A line on a map that represents a constant value of the parameter being mapped. This line includes points of equal value and separates points of higher value from points of lower value.
The contour lines and contour intervals depict elevation / altitude and depth, illustrating the general terrain for an area.
In general contours are commonly drawn on maps to represent the structural configuration of the Earth's surface or formations in the subsurface. For example, structure maps contain contours of constant elevation with respect to a datum (such as sea level). Contours are also used to interpret subsurface configurations of rock bodies in areas of limited control, such as drawing contours of the thickness of a common rock unit in several widely separated wells to extrapolate its thickness in a nearby undrilled location.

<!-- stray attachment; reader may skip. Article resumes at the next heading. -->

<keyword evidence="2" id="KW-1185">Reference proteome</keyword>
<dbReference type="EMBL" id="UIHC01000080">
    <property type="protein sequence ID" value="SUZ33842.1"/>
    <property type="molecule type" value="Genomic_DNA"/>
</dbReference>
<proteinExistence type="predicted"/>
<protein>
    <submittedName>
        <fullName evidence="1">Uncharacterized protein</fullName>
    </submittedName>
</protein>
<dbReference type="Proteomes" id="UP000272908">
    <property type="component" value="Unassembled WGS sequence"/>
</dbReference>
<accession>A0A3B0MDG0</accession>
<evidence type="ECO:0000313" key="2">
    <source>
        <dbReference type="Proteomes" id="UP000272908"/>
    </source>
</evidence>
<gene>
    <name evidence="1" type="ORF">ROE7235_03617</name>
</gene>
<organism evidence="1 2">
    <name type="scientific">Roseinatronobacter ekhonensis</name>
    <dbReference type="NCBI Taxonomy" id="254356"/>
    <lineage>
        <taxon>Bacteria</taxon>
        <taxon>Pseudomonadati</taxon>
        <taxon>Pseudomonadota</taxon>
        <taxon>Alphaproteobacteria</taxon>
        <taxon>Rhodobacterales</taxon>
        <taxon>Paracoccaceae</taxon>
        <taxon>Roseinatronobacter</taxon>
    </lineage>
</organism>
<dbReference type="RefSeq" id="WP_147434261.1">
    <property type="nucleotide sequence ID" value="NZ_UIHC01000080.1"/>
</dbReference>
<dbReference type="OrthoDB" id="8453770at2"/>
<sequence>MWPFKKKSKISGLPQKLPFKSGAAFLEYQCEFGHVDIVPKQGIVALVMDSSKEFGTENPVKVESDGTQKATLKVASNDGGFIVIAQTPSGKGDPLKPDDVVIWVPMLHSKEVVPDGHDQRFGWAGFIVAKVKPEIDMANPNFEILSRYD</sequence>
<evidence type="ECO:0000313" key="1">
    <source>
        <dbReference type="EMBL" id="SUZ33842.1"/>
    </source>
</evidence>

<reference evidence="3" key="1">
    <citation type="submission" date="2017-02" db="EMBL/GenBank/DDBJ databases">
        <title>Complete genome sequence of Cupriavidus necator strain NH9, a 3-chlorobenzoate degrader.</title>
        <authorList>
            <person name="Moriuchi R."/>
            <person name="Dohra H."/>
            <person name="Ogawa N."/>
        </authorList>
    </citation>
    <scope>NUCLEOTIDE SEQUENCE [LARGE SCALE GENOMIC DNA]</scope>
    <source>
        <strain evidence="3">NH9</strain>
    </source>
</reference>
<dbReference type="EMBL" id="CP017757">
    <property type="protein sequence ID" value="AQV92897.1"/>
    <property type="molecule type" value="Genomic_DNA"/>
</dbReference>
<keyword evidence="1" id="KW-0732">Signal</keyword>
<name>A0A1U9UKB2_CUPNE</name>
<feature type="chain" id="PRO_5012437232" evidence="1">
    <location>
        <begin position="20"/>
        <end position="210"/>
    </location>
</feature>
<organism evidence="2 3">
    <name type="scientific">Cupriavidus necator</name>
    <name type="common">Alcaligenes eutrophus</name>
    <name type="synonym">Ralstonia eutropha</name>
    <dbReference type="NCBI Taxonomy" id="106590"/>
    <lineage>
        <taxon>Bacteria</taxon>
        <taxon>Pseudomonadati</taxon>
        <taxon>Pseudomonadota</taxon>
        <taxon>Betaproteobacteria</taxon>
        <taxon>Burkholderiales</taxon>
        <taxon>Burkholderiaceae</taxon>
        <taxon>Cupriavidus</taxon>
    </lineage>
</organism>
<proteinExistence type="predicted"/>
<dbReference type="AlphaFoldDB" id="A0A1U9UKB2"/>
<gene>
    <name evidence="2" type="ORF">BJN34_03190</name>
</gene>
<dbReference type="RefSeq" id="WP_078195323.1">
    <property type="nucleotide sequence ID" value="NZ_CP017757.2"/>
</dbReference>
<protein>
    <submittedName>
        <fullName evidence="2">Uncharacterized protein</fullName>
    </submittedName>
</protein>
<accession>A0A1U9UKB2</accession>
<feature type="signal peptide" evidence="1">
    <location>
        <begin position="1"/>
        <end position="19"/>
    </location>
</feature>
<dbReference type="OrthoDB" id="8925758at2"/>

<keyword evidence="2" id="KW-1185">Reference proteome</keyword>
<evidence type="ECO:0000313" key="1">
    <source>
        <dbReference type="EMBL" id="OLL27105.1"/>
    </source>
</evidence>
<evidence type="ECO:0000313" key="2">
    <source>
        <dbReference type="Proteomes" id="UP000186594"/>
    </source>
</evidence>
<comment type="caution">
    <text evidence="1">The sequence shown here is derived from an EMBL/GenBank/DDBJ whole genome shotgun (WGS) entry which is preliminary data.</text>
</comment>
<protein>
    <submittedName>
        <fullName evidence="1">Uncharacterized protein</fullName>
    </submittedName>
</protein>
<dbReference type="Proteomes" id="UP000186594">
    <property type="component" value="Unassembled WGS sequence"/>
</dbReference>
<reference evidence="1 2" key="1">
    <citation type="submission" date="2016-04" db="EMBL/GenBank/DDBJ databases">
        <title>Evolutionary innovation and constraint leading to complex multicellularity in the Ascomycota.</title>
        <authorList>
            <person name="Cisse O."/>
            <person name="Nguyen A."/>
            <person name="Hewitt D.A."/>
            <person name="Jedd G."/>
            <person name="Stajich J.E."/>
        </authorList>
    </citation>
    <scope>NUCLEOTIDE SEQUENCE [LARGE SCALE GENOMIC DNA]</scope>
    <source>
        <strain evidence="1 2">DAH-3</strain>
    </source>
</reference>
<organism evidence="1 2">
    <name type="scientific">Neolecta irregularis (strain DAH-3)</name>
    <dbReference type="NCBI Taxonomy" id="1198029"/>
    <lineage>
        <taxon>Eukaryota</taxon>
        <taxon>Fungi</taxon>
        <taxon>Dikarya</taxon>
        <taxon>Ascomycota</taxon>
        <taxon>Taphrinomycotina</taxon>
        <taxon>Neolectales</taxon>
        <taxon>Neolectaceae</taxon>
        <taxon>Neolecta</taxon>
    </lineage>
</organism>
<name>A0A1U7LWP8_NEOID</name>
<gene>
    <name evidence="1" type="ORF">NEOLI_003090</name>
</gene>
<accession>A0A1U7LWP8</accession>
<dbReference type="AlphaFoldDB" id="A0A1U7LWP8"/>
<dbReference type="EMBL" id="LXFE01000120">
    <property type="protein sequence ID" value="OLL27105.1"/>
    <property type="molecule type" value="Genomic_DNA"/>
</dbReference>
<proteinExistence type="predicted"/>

Common types of contour maps include topographic contour maps, which show the elevation of the Earth's surface; structure contour maps, which show the elevation or depth of a formation; and gross or net sand or pay maps, which show variations in the thickness of a stratigraphic unit, also called isopatchs.